Holocausto were among the very first extreme metal bands to form in Belo Horizonte, Brazil, a city now recognized for spawning one of the most crucial regional styles of extreme metal. Along with Sepultura, Sarcófago, Mutilator, and a handful of other bands, Holocausto played a particularly sinister sounding strain of deathrash (or deathcore as they used to call it in 1987), which, owing to the evil edge it exhibited, is now regarded as an early expression of the then-emerging black metal movement. Holocausto was arguably the most primal of the group, with reckless riffs balanced on the brink of abandon, held together by sheer feral intensity. Holocausto stood out from their peers due to the band’s fascination with themes related to the atrocities of war and a sound perfectly suited to the subject matter.
After releasing their classic debut full-length, “Campo de Extermínio,” Holocausto’s sound changed drastically. Led by Rodrigo Führer, and no longer playing the same frenzied and primitive style, Holocausto shifted toward a conventional thrash metal sound for its sophomore album before veering into more polished, technical, and even industrial influenced metal in the early 1990s. Holocausto’s output since that time has been sporadic, but through the years, “Campo de Extermínio” has retained its power, assuming a rightful place in the canon of Brazilian extreme metal.
In 2016, the original Warfare Noise lineup of the band reunited to resurrect its old sound for the unanticipated and superb “War Metal Massacre” album. Last year’s “Guerra Total” demo, featuring the same lineup as “Campo de Extermínio,” was nothing short of astonishing. Holocausto proved that it is possible for a band to reclaim the youthful intensity of its earlier recordings after straying far from the original sound, a feat that almost no band has successfully accomplished.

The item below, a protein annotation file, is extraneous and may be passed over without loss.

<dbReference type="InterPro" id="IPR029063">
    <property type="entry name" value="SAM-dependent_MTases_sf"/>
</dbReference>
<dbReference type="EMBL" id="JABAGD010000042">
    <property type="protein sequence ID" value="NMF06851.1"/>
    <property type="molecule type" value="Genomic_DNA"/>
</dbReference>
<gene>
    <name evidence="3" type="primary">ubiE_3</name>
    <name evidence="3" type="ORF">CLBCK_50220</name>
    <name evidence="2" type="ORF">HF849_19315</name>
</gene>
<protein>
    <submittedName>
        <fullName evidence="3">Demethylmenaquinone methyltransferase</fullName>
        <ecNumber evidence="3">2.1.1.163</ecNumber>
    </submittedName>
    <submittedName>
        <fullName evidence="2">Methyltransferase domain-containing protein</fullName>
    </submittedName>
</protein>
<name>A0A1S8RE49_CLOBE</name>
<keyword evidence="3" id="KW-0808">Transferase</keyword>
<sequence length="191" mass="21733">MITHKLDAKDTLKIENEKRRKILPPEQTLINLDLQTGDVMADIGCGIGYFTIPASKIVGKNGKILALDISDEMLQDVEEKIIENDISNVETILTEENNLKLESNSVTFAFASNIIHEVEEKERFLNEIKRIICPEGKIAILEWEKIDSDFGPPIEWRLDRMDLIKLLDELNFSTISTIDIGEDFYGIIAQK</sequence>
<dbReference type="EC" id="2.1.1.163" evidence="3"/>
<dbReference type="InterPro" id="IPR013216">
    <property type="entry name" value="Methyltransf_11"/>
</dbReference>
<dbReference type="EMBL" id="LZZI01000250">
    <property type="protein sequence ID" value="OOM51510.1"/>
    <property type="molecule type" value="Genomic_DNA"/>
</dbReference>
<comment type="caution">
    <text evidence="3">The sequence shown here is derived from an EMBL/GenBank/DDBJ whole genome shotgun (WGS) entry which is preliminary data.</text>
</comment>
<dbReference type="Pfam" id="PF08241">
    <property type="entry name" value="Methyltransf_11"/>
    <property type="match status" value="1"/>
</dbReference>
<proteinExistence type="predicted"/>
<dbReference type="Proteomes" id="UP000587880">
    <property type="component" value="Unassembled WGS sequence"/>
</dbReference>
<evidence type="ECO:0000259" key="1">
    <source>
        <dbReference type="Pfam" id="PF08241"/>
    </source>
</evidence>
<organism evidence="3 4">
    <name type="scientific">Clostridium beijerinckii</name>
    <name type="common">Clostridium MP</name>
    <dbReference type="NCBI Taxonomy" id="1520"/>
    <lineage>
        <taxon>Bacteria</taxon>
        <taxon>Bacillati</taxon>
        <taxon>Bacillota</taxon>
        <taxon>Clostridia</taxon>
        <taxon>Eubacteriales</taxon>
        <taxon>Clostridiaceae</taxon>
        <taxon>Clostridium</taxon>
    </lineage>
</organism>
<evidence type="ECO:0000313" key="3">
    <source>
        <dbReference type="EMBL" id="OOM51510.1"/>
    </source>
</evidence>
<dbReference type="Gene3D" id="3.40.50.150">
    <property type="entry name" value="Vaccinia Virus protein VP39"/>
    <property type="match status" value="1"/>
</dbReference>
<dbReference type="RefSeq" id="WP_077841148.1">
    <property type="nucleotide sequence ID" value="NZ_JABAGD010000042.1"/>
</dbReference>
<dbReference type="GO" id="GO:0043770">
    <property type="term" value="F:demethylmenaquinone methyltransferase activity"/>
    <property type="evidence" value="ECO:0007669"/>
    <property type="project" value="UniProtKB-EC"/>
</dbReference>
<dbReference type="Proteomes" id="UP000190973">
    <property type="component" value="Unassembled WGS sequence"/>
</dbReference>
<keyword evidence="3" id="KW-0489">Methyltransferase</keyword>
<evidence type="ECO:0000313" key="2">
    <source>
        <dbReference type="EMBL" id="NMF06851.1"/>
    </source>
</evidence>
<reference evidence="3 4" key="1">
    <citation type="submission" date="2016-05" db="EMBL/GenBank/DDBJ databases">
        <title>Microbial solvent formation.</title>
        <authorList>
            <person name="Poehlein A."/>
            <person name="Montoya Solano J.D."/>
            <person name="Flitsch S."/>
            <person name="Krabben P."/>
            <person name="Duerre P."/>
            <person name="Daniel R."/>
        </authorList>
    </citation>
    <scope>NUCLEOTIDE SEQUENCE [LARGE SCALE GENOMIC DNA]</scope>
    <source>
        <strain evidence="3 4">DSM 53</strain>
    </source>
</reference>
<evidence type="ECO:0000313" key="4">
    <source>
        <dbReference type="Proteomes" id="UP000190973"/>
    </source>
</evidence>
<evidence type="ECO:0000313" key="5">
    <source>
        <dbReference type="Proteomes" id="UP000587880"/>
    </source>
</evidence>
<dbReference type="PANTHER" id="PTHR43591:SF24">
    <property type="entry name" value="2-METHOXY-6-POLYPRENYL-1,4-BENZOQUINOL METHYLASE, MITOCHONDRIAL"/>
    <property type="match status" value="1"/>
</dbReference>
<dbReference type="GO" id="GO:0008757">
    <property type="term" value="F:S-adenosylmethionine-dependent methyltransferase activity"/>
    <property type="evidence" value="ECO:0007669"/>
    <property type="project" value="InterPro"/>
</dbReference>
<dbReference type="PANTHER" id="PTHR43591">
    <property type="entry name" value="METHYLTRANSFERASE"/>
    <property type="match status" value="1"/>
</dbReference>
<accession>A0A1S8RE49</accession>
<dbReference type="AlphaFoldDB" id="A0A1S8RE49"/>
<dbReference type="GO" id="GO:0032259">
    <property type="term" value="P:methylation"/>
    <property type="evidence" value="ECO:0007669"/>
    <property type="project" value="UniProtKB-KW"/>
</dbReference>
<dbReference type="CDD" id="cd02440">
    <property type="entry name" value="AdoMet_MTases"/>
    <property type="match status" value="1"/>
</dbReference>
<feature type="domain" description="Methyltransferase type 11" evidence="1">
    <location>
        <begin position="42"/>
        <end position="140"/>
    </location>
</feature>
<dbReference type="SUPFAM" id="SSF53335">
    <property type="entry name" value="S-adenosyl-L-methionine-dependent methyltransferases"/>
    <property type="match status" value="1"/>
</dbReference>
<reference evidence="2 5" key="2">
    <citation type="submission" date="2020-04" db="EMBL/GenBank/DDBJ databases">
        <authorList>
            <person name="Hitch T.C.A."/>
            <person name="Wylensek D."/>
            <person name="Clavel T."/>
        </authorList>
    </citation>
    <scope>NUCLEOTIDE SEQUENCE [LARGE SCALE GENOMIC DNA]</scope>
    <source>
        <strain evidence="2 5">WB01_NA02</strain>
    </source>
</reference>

With “Diário de Guerra,” Holocausto has arguably produced the finest Brazilian deathcore/black metal album in about 30 years. It is a vengeful and violent exploration of human horror. The raw, razor wire sound of Valério Exterminator’s guitar is wound around the pummeling fury of the bass and drums, delivered by Anderson Guerrilheiro (Insulter) and Armando Nuclear Soldier (Insulter, Mutilator, and Sarcófago). The album is relentless, each riff a savage outburst, each song an unyielding attack. Directing the assault are the vocals of Rodrigo Führer, whose snarling, dictatorial growls accentuate the band’s misanthropic tendencies. In keeping with the classic Holocausto sound, the songs here are unrestrained, and, at times, appear to be capable of flying off the rails, but the band always manages to harness the chaos and cacophony in a way that is quintessentially Brazilian. For any fans of the early Brazilian pioneers, “Diário de Guerra” will sound almost like an unearthed lost recording from that era featuring all the hallmarks that defined the genre.